Objective: With an aim of extending the scope of group threat theory from within-country tensions between racial groups to international economic competition, this study specifically examined the impacts of perceived relative economic status of an in-group country on attitudes about contentious political issues with a rival out-group country. Methods: Two survey experiments were administered, both of which manipulated Japanese participants’ perceptions of the relative economic powers of Japan and South Korea. Results: When Japanese perceive that their country's economic power is declining relative to South Korea's economy, they demonstrate more hardline attitudes about territorial and historical issues between the two countries. Conclusion: This study demonstrates the applicability of group threat theory to bilateral international relations. It also suggests that public opinion about international conflicts is a function of the long-term rebalancing of economic power, which cannot be easily influenced by short-term policies.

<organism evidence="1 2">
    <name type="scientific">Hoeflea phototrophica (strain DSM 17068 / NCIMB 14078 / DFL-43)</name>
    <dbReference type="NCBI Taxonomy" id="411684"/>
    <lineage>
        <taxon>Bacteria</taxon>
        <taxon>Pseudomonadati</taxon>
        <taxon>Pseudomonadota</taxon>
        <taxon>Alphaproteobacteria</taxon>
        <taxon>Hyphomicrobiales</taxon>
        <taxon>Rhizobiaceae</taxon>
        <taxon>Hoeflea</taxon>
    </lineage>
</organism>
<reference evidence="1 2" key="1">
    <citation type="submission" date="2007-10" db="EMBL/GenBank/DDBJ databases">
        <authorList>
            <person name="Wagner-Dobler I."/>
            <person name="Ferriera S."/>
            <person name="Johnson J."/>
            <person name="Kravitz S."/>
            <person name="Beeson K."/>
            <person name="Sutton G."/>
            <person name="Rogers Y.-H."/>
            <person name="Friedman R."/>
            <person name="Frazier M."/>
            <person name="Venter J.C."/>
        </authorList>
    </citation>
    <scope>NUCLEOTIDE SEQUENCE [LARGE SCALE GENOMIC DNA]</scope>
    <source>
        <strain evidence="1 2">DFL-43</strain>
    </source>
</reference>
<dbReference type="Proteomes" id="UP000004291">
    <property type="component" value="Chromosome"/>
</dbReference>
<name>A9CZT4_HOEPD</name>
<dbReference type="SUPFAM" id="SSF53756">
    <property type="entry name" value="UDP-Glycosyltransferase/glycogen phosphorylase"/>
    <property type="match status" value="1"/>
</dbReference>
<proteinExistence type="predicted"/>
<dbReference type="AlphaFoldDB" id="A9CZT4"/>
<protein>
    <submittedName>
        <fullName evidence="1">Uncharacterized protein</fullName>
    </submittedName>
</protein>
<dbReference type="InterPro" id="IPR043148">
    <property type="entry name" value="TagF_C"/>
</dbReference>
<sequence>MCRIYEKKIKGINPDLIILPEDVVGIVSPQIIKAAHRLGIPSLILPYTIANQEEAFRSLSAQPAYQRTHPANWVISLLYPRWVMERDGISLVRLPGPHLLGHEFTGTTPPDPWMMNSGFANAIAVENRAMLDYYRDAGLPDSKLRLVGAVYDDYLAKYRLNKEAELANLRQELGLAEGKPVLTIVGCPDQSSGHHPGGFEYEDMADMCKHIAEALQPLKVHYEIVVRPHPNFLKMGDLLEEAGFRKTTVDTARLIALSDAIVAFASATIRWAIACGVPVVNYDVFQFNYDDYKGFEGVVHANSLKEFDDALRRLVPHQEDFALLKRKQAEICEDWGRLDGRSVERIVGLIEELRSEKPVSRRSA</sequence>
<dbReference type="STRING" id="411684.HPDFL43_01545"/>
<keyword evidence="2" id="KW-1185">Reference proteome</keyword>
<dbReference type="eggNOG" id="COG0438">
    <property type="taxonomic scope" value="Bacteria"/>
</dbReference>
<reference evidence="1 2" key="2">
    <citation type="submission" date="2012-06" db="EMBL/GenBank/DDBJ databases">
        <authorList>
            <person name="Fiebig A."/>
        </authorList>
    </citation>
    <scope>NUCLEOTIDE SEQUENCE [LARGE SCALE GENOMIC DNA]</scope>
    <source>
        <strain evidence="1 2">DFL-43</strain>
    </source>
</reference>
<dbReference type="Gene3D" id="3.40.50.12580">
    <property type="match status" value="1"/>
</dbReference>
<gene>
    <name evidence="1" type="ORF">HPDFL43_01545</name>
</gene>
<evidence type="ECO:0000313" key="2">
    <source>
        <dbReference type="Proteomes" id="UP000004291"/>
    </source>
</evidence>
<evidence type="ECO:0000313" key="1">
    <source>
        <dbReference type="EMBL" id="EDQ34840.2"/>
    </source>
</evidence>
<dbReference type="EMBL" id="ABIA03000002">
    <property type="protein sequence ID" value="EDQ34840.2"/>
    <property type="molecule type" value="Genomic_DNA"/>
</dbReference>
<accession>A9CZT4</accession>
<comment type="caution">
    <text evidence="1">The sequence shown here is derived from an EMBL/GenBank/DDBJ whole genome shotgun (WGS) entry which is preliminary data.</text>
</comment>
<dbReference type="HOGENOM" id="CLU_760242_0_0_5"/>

Kobayashi, T., Madrid-Morales, D., Asaba, Y., & Tago, A. (2020). Economic Downturns and Hardline Public Opinion. Social Science Quarterly, 101(1), 309–324. https://doi.org/10.1111/ssqu.12719